UNCF Report Calls for Reforms in the Accreditation Process for HBCUs

A new report from the Frederick D. Patterson Research Institute of the United Negro College Fund (UNCF) is highly critical of the Southern Association of Colleges and Schools Commission on Colleges (SACSCOC), the accrediting body for the vast majority of the nation’s historically Black colleges and universities.

Since 2000, four HBCUs who were members of the UNCF have lost accreditation. In addition, nine of the 37 private HBCUs that comprise UNCF membership — almost a quarter — were sanctioned between 2015 and 2018. About one third of all institution sanctioned in 2017 and 2018 were HBCUs.

The UNCF report list four main grievances the organization has with the accrediting body:

    • Uncertainty in the Peer Review Process
    • Process Ambiguity and Lack of Transparency
    • Lack of Exposure to SACSCOC Self-Assessments and Evaluation
    • The Need to Weight Standards by Institution Size and Type

The study offers four recommendation to deal with these grievances:

1: Create clear guidelines for peer definitions, training to reduce implicit bias and peer assignments that take institutional type and mission into consideration.

2: SACSCOC should have an independent third party complete an expert review of its processes, standards and policies investigating the presence of implicit bias against certain types of institutions.

3: Make SACSCOC and all regional accreditor sanction data publicly available to allow for greater transparency about sanction decisions.

4: Establish clear guidelines for how institutions should present their financial stability based on institutional type and resources.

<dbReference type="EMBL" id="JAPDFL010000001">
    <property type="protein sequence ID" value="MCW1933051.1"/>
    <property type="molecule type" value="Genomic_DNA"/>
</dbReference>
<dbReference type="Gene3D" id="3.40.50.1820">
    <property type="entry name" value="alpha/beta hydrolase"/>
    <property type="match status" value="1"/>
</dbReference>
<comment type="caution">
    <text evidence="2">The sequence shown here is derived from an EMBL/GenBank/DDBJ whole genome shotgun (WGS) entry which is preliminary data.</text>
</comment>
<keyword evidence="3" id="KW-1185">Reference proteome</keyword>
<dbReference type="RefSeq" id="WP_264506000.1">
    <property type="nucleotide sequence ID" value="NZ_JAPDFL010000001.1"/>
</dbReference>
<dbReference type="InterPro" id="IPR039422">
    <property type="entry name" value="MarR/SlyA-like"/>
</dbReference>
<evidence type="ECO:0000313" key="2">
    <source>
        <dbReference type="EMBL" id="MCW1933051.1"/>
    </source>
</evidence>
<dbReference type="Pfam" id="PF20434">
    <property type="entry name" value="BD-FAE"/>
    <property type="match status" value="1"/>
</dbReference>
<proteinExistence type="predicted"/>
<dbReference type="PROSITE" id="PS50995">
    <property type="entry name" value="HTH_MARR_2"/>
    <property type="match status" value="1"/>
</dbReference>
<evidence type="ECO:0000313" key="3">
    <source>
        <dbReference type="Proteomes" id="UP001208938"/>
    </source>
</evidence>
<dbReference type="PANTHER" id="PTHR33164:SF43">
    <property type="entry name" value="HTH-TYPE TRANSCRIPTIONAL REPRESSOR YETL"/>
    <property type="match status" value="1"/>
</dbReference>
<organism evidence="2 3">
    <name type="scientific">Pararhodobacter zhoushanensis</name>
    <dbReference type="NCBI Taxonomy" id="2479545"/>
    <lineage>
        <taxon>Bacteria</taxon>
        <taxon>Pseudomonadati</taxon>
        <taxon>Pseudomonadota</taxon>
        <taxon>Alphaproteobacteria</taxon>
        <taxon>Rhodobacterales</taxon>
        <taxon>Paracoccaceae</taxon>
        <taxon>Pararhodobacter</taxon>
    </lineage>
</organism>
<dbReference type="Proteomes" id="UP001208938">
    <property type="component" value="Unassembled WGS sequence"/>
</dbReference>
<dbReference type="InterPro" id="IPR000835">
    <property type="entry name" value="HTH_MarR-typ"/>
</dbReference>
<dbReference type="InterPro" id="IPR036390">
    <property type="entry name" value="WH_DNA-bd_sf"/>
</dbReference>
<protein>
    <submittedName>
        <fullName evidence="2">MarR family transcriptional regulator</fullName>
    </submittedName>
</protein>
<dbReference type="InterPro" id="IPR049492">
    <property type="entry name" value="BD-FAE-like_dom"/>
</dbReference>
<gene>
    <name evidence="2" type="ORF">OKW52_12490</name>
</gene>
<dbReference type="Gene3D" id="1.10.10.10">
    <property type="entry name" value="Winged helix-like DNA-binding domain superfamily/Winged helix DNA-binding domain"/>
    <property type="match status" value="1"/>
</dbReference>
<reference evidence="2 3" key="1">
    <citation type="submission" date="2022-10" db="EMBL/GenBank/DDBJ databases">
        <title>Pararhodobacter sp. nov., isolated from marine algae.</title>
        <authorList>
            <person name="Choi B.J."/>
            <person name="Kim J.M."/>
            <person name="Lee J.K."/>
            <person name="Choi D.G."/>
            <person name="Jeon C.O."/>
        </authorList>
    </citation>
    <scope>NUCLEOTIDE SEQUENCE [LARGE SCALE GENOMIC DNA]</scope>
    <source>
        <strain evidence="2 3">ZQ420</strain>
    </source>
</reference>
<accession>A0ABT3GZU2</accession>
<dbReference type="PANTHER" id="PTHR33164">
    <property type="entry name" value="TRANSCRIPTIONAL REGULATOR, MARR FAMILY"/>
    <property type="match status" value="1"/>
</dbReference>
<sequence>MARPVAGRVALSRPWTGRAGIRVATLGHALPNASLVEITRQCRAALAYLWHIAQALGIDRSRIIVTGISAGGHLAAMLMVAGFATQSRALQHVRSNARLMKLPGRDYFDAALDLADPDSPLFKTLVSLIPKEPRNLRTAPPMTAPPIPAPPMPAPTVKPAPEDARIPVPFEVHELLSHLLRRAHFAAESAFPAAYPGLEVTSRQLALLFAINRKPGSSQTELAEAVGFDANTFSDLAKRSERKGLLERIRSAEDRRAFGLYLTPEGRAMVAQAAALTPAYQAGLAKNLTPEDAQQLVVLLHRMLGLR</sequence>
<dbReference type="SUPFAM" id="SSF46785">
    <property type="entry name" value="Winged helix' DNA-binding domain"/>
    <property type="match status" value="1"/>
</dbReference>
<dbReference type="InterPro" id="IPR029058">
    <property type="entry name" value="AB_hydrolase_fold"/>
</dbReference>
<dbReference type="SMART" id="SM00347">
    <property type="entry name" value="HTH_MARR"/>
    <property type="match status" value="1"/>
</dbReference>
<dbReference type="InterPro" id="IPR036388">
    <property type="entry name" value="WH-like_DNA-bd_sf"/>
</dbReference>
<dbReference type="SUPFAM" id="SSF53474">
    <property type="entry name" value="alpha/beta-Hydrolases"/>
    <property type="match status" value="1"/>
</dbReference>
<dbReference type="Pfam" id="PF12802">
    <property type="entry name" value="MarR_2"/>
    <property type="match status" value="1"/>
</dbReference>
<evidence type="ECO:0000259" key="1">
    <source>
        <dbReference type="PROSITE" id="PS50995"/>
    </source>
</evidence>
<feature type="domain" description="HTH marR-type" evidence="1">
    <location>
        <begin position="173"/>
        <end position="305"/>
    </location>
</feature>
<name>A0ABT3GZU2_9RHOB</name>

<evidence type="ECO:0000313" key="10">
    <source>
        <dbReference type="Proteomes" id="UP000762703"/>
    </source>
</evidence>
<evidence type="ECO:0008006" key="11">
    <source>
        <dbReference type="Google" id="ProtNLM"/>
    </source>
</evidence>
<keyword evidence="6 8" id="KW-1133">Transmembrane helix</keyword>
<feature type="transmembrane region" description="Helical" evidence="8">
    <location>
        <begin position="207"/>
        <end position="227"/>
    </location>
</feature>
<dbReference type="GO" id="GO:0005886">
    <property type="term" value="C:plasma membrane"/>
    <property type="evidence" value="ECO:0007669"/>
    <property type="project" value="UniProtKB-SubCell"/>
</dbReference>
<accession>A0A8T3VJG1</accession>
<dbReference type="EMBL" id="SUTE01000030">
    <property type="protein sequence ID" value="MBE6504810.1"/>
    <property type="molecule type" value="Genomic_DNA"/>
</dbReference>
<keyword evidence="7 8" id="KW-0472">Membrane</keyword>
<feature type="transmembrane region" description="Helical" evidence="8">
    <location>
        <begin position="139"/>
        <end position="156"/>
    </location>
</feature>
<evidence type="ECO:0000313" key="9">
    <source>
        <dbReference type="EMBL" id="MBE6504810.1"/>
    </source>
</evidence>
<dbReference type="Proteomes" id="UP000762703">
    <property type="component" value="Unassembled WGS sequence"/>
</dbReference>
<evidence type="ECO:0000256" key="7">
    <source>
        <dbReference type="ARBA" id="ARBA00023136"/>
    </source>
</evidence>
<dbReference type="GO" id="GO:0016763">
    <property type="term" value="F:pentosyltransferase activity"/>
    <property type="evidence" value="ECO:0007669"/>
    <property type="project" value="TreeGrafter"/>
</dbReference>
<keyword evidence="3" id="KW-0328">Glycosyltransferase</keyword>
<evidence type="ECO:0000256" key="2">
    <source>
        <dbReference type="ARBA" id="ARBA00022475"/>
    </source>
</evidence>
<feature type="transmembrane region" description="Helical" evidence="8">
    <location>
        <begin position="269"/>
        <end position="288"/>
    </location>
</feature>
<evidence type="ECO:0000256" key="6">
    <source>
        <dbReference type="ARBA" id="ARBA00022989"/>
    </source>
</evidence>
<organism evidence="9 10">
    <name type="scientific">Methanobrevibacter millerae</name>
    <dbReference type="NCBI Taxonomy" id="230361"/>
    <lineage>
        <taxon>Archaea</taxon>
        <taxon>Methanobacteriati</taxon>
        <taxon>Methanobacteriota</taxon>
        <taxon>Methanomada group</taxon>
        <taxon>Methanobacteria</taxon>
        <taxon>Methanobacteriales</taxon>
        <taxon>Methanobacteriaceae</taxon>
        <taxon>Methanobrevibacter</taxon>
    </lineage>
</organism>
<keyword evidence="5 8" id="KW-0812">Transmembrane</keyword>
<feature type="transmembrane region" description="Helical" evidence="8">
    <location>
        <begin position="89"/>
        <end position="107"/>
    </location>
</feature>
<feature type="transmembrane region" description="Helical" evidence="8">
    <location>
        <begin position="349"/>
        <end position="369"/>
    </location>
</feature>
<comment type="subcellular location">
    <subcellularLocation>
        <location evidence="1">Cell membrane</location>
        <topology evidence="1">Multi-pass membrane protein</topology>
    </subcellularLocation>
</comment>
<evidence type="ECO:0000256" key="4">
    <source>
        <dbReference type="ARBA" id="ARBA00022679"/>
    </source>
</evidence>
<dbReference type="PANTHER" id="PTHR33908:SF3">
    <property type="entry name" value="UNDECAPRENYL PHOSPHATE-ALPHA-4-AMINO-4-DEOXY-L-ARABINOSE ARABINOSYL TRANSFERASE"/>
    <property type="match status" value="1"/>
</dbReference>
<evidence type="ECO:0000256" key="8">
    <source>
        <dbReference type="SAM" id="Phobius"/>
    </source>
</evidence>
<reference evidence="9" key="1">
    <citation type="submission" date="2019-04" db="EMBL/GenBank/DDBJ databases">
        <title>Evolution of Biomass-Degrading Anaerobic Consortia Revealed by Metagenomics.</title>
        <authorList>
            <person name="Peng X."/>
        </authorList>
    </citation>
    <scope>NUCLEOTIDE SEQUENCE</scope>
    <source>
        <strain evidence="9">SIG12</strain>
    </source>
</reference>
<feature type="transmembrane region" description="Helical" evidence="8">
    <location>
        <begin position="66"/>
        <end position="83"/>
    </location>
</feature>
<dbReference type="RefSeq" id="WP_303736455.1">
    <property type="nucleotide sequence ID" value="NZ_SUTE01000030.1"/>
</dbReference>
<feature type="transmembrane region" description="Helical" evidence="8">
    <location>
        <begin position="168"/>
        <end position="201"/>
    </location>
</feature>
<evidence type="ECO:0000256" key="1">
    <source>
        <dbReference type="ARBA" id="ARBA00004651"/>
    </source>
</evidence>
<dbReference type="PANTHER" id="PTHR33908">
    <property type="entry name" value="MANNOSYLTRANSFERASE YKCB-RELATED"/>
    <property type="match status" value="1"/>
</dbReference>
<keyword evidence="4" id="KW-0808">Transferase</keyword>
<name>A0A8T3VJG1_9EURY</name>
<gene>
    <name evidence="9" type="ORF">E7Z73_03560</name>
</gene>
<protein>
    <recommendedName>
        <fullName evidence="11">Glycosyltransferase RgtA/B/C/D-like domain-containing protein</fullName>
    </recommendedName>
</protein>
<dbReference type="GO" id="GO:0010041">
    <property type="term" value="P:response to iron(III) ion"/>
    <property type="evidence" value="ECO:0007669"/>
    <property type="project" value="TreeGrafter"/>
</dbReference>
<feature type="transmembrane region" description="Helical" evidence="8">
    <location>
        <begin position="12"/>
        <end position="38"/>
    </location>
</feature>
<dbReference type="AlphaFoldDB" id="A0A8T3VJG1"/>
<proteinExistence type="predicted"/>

The full report, Biases in Quality Assurance: A Position Paper on Historically Black Colleges and Universities and SACSCOC, may be downloaded by clicking here.

Comments (1)

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  1. Edward J Valeau says:

    Why do institutions scream when they are being held to standards?

    Every employee in these and other colleges get paid to be accountable through the production of measurable results. The students deserve quality, taxpayers foot the bill for it, and federal and state agencies demand it.
    As a former chair of an accreditation team, former college president and current author, I suggest institutions spend less time lamenting their inadequacies, and more time addressing issues that can can lead to positive outcomes for students. After all, every employee gets paid to serve. Students are not paid!! Taxpayers pay. Solve the problems identified so that excellence is achieved and modeled. Leaders Lead!!!!
    Edward J Valeau
    Superintendent/President Emeritus
    Hartnell Community College District
    Salinas, California

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